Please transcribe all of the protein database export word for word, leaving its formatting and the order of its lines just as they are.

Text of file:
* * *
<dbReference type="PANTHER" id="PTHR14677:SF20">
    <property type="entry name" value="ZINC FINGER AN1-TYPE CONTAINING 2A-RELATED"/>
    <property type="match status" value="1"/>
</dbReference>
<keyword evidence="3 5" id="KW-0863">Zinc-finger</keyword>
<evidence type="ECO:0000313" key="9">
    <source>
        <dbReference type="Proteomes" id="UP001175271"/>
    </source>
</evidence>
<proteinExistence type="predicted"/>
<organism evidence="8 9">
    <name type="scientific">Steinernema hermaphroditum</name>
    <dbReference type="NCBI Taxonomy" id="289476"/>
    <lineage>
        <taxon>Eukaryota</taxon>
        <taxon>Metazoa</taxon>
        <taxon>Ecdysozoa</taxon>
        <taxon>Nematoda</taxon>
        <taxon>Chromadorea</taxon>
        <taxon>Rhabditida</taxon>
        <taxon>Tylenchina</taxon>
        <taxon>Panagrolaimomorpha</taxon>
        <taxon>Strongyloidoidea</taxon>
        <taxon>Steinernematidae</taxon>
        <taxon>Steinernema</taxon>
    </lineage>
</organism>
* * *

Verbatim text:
<dbReference type="PANTHER" id="PTHR14677:SF20">
    <property type="entry name" value="ZINC FINGER AN1-TYPE CONTAINING 2A-RELATED"/>
    <property type="match status" value="1"/>
</dbReference>
<keyword evidence="3 5" id="KW-0863">Zinc-finger</keyword>
<evidence type="ECO:0000313" key="9">
    <source>
        <dbReference type="Proteomes" id="UP001175271"/>
    </source>
</evidence>
<proteinExistence type="predicted"/>
<organism evidence="8 9">
    <name type="scientific">Steinernema hermaphroditum</name>
    <dbReference type="NCBI Taxonomy" id="289476"/>
    <lineage>
        <taxon>Eukaryota</taxon>
        <taxon>Metazoa</taxon>
        <taxon>Ecdysozoa</taxon>
        <taxon>Nematoda</taxon>
        <taxon>Chromadorea</taxon>
        <taxon>Rhabditida</taxon>
        <taxon>Tylenchina</taxon>
        <taxon>Panagrolaimomorpha</taxon>
        <taxon>Strongyloidoidea</taxon>
        <taxon>Steinernematidae</taxon>
        <taxon>Steinernema</taxon>
    </lineage>
</organism>